In comparison, automated segments of the amygdala generated by Freesurfer had lower bivariate correlations (Left: r=0.563, p<0.001; Right: r=0.560, p<0.001). Scatterplots for these volumes are shown in Figures Figures77 and and8.8. Intra-class correlations were also lower between Freesurfer and our hand-drawn amygdalae [Left ICC (for consistency)=0.537; Left ICC (for absolute agreement)=0.468; Right ICC (for consistency)=0.504; Right ICC (for absolute agreement)=0.189]. Freesurfer produced automated amygdala segments with lower spatial reliability. Dice coefficients (comparing our hand-traces and Freesurfer automated volumes) for the left amygdala were 0.749±0.03, with mean Jaccard coefficients of 0.601±0.046. For the right amygdala, similar results were found with 0.743±0.03, with mean Jaccard coefficients of 0.592±0.04. These statistics for Freesurfer are similar to previous reports (e.g., Morey et al., 2009). A comparison of Freesurfer and our novel algorithm is shown Figure Figure99.
We demonstrate here that reliable and highly valid segmentation of the amygdala can be achieved via automated algorithms that rely on multi-atlas diffeomorphic registration followed by label fusion. Such procedures yield segments that have high bivariate correlations, intra-class correlation, and spatial overlap with hand-drawn amygdala segments. Such methods have broad applications in addressing a wide range of questions in basic affective neuroscience research, neurobiological studies of major depression, and studies on the neural bases of autism. We also demonstrate here that these novel methods outperform conventional publicly available methods of automated segmentation of amygdala (i.e., Freesurfer), providing a more valid approach to the study of the medial temporal lobe.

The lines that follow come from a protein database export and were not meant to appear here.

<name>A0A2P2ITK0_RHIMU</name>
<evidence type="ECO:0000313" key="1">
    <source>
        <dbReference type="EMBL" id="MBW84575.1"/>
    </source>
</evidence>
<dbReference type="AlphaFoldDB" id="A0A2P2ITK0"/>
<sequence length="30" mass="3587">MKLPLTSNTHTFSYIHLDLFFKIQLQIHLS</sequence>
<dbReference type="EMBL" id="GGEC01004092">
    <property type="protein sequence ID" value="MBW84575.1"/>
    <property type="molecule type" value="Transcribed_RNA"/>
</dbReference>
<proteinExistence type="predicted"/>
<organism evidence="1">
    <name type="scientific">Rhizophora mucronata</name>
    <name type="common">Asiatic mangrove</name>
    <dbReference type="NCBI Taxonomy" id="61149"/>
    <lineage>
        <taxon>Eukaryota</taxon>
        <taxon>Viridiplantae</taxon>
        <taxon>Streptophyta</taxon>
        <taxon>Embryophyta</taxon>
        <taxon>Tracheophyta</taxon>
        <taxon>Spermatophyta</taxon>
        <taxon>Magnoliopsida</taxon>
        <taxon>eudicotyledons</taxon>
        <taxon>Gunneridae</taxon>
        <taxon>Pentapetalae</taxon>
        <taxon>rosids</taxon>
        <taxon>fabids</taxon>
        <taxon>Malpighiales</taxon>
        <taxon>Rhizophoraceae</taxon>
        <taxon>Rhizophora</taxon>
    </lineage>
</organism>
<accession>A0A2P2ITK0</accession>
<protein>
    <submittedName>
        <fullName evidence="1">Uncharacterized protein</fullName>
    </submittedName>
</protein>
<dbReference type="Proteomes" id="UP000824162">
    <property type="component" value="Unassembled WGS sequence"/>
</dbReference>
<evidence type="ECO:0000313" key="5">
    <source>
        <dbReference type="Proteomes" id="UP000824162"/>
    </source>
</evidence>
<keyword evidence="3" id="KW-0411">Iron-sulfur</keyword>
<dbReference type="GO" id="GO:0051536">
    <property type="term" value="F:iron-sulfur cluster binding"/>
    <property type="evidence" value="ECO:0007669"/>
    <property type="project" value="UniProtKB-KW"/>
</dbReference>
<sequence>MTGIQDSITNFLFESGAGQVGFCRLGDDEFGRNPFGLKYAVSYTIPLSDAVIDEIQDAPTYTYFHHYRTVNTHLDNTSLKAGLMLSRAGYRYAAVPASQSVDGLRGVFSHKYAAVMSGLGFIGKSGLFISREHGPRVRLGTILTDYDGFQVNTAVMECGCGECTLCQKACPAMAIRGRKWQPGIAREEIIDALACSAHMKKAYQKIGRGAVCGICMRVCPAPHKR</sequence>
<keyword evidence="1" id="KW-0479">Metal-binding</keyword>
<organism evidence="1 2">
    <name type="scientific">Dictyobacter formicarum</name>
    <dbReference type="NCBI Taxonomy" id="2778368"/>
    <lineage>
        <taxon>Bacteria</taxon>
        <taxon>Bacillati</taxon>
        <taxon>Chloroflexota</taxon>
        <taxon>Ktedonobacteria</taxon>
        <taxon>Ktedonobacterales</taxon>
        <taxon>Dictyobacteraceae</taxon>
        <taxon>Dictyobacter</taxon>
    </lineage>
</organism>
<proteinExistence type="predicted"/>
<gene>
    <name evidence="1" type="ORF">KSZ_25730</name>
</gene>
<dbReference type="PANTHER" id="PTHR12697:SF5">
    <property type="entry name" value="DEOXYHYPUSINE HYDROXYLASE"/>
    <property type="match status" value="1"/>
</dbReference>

Previous research (Morey et al., 2009) has found other publicly available methods of amygdala segmentation (e.g., FMRIB Integrated Registration and Segmentation Tool) correlate poorly with manual tracing; this motivated our use of Freesurfer as a comparison. Future research should attempt to compare our novel method with cutting-edge techniques such as automatic non-linear image matching and anatomical labeling with label fusion (e.g., Collins and Pruessner, 2010). Many of these methods are however not currently publicly available (Personal communication, Louis Collins, October 3, 2012).
Of important note, subtle differences exist in the amygdala quantification routines employed in our automated processing and with other tools (e.g., Freesurfer). Different boundaries and landmarks may explain a portion of the differences seen across the tools. Future research is needed to compare across routines, to aid in determining the tracing routine most appropriate for medial temporal lobe quantification. Future research could also expand on this work and aim to automatically segment subregions of the amygdala based on existing protocols (e.g., Saygin et al., 2011; Solano-Castiella et al., 2011; Entis et al., 2012).